READ ALSO: Altbau vs Neubau: What’s the difference and which should I rent in Germany?

How much more can my landlord charge?

As mentioned above, holiday and temporary flats can often be rented out for eye-watering prices – but there are strict rules on categorising a rental flat as temporary or holiday accommodation.

For an ordinary furnished rental, the rent should usually be roughly based on standard prices for similar properties in the same area (a system known as the Mietspiegel), with any premium features or fixtures adding slightly more to the monthly rent. As mentioned above, the landlord can also charge a surplus for the furnishings they include in the flat.

The broad rule of thumb here is that this should be linked to the value of the furniture and its depreciation in value of the course of time. Though landlords aren’t forced to be transparent about the system they use, the two most commonly used ones are the Hamburg and the Berlin model. 

Furnished flat

A cosy bedroom in a furnished flat. Photo: picture alliance/dpa/VDM | Rauch

With the Berlin model, the landlord is allowed to charge two percent of the total value of the furniture each month.

The furniture is assumed to have a lifespan of 10 years, so if the furniture is new when the tenant moves in, they can charge two percent of the purchase price of the furniture each month. If all the furniture in a flat cost the landlord €5,000, that would amount to €100 extra in rent each month. The value of the furniture goes down by ten percent per year, so after five years the landlord would charge €50 per month on top of rent, and after ten there would be no surcharge.

The Hamburg model assumes that furniture goes down in value over the course of seven years, after which time it’s worth just 30 percent of its purchase price. The amount that the tenant pays towards the cost of the furnishings each year is based on these calculations.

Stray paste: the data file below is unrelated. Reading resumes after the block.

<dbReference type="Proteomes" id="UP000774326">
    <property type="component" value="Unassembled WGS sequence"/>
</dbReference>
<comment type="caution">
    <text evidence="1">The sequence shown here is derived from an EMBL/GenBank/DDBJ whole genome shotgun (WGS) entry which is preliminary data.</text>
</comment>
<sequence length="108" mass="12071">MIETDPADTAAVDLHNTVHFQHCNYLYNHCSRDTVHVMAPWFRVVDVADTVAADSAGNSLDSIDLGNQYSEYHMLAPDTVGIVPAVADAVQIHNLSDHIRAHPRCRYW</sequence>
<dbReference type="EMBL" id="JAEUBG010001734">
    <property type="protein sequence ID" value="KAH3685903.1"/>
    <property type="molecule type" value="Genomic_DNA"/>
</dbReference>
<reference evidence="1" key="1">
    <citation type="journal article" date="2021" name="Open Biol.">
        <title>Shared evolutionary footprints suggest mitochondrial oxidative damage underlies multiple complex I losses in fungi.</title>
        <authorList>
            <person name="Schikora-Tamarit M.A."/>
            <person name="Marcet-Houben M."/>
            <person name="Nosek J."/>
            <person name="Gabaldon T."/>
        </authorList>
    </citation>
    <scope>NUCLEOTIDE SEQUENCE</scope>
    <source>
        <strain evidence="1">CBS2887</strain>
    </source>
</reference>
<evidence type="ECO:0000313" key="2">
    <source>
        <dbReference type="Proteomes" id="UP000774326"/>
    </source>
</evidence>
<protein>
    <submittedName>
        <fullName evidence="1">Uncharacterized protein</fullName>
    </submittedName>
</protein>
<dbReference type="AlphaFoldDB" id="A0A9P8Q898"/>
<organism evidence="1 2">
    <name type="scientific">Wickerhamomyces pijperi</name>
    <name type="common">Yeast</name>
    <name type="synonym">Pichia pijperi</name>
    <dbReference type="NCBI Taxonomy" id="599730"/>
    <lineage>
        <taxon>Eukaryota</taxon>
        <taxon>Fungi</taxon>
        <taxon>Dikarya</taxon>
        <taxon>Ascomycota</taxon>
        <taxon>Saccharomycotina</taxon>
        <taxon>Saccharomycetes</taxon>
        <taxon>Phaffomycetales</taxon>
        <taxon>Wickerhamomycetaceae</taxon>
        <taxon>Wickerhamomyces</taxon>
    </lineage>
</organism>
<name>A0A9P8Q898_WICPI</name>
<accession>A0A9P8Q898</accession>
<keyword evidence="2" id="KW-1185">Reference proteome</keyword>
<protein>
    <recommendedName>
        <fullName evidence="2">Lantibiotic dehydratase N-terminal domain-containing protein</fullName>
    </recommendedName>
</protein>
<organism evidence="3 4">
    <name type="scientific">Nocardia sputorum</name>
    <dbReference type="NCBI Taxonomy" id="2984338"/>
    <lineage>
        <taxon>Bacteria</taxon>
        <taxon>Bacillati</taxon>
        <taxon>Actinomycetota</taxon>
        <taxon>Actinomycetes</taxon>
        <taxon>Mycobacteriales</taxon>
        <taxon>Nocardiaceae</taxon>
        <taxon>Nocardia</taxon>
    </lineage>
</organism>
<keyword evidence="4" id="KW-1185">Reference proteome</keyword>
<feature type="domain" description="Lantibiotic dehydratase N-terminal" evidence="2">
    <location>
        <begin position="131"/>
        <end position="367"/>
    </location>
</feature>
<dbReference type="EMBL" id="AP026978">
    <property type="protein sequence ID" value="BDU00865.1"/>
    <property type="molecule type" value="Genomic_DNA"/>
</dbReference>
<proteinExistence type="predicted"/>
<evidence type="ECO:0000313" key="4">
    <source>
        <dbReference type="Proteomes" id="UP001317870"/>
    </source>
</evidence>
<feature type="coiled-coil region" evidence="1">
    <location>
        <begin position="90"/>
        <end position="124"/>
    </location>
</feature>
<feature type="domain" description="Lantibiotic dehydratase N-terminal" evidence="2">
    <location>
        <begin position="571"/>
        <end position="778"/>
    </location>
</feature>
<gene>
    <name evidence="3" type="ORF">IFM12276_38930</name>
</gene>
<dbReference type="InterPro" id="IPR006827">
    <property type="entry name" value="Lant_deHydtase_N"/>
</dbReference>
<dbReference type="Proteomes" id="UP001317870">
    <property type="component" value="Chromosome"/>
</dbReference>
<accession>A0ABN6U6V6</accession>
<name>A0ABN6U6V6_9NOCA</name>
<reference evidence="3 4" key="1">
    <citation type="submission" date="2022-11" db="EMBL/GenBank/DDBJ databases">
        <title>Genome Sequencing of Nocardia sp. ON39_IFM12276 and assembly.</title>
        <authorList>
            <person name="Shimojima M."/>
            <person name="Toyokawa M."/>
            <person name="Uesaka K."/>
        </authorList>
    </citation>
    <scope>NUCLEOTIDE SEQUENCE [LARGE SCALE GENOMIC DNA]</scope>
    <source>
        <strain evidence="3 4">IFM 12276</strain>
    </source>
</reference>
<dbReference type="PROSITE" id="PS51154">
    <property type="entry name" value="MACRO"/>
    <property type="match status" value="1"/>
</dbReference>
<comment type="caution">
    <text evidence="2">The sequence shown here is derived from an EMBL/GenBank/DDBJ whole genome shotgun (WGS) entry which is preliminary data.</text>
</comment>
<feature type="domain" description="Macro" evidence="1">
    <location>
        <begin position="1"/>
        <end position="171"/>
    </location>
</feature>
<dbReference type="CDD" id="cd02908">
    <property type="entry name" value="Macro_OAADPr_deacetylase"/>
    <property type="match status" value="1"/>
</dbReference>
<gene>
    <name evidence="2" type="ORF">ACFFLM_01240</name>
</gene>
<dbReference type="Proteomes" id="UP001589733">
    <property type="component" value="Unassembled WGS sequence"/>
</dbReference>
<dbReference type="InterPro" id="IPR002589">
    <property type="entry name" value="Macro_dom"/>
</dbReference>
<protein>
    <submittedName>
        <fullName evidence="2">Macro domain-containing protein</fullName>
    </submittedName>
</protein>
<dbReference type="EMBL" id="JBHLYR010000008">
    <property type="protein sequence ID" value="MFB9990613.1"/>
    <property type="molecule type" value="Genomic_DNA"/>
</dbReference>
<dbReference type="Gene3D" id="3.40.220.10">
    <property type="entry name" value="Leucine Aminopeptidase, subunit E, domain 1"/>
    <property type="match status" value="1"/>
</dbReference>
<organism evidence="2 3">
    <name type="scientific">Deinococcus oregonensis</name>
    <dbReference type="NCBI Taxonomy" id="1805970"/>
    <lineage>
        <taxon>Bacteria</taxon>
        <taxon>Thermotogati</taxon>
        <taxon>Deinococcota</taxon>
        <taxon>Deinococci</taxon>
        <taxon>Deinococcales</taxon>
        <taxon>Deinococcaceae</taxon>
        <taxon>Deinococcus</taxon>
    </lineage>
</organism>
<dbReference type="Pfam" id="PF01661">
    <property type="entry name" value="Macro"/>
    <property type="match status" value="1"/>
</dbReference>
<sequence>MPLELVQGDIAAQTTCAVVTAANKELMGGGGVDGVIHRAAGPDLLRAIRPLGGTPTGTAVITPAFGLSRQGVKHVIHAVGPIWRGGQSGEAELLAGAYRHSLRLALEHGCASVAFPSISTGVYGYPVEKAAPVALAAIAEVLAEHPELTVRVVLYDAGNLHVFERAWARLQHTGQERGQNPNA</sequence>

READ ALSO: 

Can I take furniture out of a furnished flat?

Yes! If you’re someone who likes to put your own stamp on a place, then you’re fully entitled to replace some of the furniture with your own.

But – and this is a big ‘but’ – you’ll be responsible for storing the furniture safely until you move out, and putting everything back in its previous place.

In other words, we don’t recommend chucking the coffee table out on the street with a ‘Zu verschenken’ label before moving in your own piece. We guarantee your landlord will not be amused once they find out. 

To clarify what’s meant to be in the flat when you move in (and when you move out), tenancy law experts recommend having a full inventory in the contract. That should help you avoid any nasty disputes in the future.

What if the furniture is damaged, missing or defective? 

If furniture is damaged, missing or unusable, you’re entitled to have it repaired or replaced and can also ask for a rent reduction.

Once again, it’s useful to have a full inventory of what should be in the flat to help you with these negotiations.

Do tenants in furnished flats have the same rights as other tenants?

Generally, yes. Having furnishings inside a property doesn’t change the legal status of the contract.

That means that your landlord can’t, for example, suddenly ask you to move out at short notice and without any cause. As mentioned, they also need to have a specific reason for limiting the duration of your contract – otherwise the move-out date isn’t valid.